W3C home > Mailing lists > Public > www-style@w3.org > December 2003

Re: [CSS] Rules for parsing and compatibility

From: Jukka K. Korpela <jkorpela@cs.tut.fi>
Date: Tue, 30 Dec 2003 10:29:44 +0200 (EET)
To: www-style@w3.org
Message-ID: <Pine.GSO.4.58.0312301008170.19801@korppi.cs.tut.fi>

On Sun, 28 Dec 2003, Stanimir Stamenkov wrote:

> The thing is to
> address the different level of UAs support of the CSS spec and the
> new versions of it.

I think the issue is much broader, and very important.

> So, if we have:
> E {
>    background: white;
>    color: black;
> }
> but a given UA doesn't support changing the background but support
> changing the text color (to some extent), one could end with not
> readable text.

That would be a somewhat odd UA, wouldn't it? The situation is possible
but not probable, and shouldn't appear under normal circumstances.
If the background is of fixed color, so should the content color be.

But to take a different example:

em { font-style: normal;
     color: black;
     background: yellow; }

This is supposed to replace the common use of italics by the use of
distinctive background color. The problem is that the font-style
setting will take effect independently of the other settings.

Or the common problem of Verdana:

body { font-family: Verdana;
       font-size: 85%; }

(I guess people are familiar with the Verdana problem; but it's described
at http://www.xs4all.nl/~sbpoley/webmatters/verdana.html )

Since the two declarations take effect independently of each other,
this might result in normal-sized Verdana, which is pretty big if the
browser's normal font size is suitable for common default fonts like Times
New Roman, or in something like Times New Roman reduced to 85%, which is
probably too small.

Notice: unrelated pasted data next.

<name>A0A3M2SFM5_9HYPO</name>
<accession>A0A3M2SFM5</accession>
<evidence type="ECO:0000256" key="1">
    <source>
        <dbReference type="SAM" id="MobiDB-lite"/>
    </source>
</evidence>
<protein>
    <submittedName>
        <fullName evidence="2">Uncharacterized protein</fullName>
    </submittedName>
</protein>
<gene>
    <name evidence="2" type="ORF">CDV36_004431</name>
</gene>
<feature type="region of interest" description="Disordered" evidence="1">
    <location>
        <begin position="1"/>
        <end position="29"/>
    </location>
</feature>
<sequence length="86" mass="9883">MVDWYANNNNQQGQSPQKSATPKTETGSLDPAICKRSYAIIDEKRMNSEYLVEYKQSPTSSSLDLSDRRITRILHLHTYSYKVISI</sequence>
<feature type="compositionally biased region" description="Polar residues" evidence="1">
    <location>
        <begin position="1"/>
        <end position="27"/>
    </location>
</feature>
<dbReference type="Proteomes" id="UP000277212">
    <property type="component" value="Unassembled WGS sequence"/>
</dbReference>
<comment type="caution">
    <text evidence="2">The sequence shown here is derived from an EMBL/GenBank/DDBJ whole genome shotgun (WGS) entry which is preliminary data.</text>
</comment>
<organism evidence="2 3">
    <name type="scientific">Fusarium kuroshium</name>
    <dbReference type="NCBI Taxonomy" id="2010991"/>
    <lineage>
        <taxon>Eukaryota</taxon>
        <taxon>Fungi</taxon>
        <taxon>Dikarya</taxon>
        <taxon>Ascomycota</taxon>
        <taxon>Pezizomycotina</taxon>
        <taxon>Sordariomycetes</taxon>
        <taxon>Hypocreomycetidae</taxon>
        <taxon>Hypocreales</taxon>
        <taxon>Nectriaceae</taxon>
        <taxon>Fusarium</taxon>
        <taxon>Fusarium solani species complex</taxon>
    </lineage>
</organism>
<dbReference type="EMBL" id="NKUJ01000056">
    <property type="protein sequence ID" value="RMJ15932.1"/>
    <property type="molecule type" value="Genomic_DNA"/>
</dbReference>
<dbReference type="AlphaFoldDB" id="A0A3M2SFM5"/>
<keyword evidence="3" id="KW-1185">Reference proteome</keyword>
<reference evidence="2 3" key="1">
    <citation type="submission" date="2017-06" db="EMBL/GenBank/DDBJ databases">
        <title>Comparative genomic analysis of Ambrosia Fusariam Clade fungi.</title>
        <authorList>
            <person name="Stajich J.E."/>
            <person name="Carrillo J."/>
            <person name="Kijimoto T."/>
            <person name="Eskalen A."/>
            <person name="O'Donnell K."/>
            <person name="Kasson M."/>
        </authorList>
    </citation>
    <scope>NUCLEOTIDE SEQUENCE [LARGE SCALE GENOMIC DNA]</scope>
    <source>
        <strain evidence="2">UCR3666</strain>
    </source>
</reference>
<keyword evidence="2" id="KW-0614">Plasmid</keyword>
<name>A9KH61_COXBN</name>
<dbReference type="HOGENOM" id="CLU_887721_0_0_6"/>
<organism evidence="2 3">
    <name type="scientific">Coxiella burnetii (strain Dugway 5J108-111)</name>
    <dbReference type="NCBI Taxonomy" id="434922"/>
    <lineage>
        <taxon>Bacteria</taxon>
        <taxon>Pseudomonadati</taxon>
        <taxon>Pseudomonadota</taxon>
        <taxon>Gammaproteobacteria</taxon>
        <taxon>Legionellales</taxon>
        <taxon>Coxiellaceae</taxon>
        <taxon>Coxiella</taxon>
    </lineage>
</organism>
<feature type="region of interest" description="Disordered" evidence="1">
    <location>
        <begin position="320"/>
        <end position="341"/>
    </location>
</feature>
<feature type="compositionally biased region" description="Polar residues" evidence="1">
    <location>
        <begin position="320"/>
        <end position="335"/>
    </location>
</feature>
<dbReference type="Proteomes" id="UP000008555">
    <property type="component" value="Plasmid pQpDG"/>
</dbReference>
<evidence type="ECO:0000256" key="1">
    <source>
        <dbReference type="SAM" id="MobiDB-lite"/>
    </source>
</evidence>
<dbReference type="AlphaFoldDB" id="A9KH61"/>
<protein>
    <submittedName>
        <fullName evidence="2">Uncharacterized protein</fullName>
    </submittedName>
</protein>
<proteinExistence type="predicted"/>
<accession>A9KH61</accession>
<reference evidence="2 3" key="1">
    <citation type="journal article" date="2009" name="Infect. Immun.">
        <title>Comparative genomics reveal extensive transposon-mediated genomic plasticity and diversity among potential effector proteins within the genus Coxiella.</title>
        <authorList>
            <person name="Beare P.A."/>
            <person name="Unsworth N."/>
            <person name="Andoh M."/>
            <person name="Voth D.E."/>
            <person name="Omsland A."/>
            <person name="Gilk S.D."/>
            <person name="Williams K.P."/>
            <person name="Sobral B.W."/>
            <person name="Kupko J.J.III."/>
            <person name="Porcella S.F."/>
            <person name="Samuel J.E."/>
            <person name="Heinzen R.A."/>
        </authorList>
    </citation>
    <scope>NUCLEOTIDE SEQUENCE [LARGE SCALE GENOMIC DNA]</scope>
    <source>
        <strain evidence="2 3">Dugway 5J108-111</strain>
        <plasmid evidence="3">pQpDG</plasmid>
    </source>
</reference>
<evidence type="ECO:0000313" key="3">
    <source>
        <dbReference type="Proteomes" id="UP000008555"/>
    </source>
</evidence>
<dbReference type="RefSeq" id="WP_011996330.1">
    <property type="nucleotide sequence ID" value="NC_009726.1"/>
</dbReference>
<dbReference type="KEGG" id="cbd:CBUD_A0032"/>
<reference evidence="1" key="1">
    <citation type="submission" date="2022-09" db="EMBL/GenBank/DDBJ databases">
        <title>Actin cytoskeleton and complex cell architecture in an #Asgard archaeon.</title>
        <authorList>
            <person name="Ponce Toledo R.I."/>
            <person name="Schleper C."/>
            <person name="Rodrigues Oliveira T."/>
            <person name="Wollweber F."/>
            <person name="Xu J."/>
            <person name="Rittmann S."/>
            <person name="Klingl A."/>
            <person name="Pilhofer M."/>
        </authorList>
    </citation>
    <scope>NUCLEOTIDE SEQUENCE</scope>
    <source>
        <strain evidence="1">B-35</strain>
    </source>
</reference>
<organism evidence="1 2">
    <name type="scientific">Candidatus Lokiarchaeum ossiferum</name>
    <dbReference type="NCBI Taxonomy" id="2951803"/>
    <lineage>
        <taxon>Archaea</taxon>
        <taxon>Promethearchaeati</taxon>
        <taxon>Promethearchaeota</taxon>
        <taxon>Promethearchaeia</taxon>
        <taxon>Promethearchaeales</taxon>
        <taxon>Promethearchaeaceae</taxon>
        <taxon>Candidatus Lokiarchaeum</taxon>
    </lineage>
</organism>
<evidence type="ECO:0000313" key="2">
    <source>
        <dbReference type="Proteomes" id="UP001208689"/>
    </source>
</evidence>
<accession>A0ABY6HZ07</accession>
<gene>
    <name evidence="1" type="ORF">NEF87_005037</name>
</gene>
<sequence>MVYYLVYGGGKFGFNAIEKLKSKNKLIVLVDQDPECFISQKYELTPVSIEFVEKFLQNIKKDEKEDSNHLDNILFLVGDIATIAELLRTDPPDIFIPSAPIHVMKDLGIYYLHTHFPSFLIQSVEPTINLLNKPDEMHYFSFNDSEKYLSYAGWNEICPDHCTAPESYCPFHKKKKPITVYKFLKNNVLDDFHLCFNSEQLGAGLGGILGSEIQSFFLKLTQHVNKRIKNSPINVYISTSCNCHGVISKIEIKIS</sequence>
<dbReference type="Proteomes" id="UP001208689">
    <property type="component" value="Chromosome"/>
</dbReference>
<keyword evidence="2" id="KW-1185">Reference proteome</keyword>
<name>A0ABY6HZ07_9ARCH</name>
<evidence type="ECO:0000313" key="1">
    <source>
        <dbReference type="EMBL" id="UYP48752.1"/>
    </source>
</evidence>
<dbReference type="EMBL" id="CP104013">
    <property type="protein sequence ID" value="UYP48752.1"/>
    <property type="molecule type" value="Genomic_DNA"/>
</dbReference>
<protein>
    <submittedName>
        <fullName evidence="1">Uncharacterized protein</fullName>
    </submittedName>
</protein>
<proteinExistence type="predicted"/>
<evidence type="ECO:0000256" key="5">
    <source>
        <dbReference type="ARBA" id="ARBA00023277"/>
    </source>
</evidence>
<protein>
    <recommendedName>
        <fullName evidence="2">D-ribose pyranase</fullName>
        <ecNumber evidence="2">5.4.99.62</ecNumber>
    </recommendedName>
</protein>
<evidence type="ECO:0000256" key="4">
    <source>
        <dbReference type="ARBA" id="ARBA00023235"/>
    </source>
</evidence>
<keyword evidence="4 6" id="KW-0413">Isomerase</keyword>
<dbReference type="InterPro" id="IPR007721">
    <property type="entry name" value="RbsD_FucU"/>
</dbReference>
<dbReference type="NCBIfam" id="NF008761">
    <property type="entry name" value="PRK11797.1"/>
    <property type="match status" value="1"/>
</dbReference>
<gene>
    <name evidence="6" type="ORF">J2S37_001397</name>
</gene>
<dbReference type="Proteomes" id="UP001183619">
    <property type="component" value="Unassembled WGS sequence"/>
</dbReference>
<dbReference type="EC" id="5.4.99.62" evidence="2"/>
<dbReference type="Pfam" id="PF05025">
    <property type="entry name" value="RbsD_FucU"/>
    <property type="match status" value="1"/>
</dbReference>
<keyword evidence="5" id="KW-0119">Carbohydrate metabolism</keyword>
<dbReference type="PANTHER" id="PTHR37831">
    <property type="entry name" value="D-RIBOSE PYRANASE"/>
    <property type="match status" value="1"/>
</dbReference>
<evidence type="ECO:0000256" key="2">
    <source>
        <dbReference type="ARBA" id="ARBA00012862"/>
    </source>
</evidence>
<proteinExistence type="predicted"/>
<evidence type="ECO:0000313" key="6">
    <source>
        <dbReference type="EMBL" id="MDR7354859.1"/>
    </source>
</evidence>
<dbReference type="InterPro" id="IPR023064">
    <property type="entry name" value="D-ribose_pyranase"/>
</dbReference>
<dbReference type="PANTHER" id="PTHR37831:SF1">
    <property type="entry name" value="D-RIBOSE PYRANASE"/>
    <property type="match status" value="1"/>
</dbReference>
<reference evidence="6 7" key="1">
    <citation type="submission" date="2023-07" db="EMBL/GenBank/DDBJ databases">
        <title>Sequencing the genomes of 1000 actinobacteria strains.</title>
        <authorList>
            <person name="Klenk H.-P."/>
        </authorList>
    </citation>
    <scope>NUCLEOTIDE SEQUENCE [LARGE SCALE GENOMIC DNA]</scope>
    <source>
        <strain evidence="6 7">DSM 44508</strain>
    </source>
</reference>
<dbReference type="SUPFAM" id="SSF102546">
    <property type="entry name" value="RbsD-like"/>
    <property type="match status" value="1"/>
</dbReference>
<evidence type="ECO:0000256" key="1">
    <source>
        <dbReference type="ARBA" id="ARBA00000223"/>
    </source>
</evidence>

Authors often think that the two declarations are coupled since they
appear in the same rule, inside the braces. If a shorthand is used, it is
even easier to get misled by the syntax:
body { font: 85% Verdana; }

> And if we had:
> @compat {
>    E {
>      background: white;
>      color: black;
>    }
> }
> a UA could understand this to invalidate whole E declarations block
> if it doesn't support or doesn't understand some of the properties.
> Current UAs would ignore it too because it is placed in unknow @(AT)
> rule block.

This sounds like a feasible approach. The name use could be something
else, more explicit and yet suitably generic, since we cannot know what
all purposes the construct might be used for. How about @tie?

It could be defined so that @tie { ... } means that a UA should ignore
all the rules contained unless it can and will implement them all.
A UA should regard a rule as unimplementable if it does not comply with
the version of CSS that the UA supports, or if the UA renders the document
in an environment where the property set has no effect in rendering
(e.g., color in speech or font-size in text cell rendering), or if the
value specified cannot be approximated reasonably (e.g., most color values
in monochrome rendering), or if the UA has been configured to ignore
the setting of the property (e.g., "Ignore font sizes on Web pages"
setting when the rule appears in an author style sheet).

> And the whole stylesheet could look something like this:
> E {
>    color: default;
> }
> @compat {
>    E {
>      background: white;
>      color: black;
>    }
> }

I don't see what the point of the first rule would be. Wouldn't you create
just the risk you're trying to avoid? Explicitly setting color without
setting background would imply that the style sheet could override some
other style sheet's color setting while letting it set the background.

Jukka "Yucca" Korpela, http://www.cs.tut.fi/~jkorpela/
Received on Tuesday, 30 December 2003 03:29:47 UTC

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